Source：School of Environmental Science and Technology
By Li Xiang, Liu Meng
Protein biomarkers often exist as degradation fragments in biological samples, and affinity agents derived using a purified protein may not recognize them, limiting their value for clinical diagnosis. Recently, Prof. Liu Meng from School of Environmental Science and Technology and his research team present a method to overcome this issue, by selecting aptamers against a degraded form of the toxin B protein, which is a marker for diagnosing toxigenic Clostridium difficile infections. This in vitro selection (also known as SELEX) approach has led to isolation of a DNA aptamer that recognizes degraded toxin B, fresh toxin B, and toxin B in human stool samples. In addition, this aptamer showed high selectivity against toxin A and glutamate dehydrogenase. Further studies suggested that the molecular weight of the targeted toxin B degradation fragment was about 50 kDa.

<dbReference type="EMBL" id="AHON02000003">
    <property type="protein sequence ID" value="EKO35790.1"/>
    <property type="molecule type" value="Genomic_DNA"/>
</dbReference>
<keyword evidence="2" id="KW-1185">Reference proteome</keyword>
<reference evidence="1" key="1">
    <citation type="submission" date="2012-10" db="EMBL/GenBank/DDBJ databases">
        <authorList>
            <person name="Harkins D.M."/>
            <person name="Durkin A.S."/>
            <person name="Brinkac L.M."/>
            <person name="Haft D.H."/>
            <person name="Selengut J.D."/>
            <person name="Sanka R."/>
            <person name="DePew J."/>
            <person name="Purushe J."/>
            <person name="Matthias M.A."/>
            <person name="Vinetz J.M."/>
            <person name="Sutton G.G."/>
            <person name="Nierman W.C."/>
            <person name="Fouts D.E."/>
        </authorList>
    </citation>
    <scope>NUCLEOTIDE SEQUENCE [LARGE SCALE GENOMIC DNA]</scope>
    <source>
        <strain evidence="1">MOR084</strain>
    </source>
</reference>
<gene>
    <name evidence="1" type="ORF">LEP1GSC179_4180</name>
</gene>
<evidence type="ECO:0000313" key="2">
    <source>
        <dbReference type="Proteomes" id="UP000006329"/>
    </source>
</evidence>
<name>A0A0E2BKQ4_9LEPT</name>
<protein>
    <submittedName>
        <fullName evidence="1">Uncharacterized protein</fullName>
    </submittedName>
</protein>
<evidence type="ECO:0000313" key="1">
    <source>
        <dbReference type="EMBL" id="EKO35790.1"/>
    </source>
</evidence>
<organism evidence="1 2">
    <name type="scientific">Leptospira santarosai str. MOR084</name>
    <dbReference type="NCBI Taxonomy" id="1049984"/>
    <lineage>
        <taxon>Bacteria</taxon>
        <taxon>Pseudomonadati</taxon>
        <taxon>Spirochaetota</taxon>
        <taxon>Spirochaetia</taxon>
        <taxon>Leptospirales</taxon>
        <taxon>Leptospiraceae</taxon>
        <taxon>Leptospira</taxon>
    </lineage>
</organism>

Figure 1.SELEX strategy
Using this new aptamer, they produced a simple paper-based analytical device for colorimetric detection of toxin B in stool samples, and the NAP1 strain ofClostridium difficile. This device can achieve higher sensitivity in a shorter time compared with commercial detection kits. It was able to detect 104NAP1 strains in 30 minutes. The strategies demonstrated by this work can expand the practical utilities of DNA aptamers in clinical diagnosis.
Figure 2.Colorimetric detection of NAP1 strain usingpaper-based analytical device.
This work was collaborated with Prof. John D. Brennan and Prof. Li Yingfu from McMaster University, Canada.
Editor: Li Xiang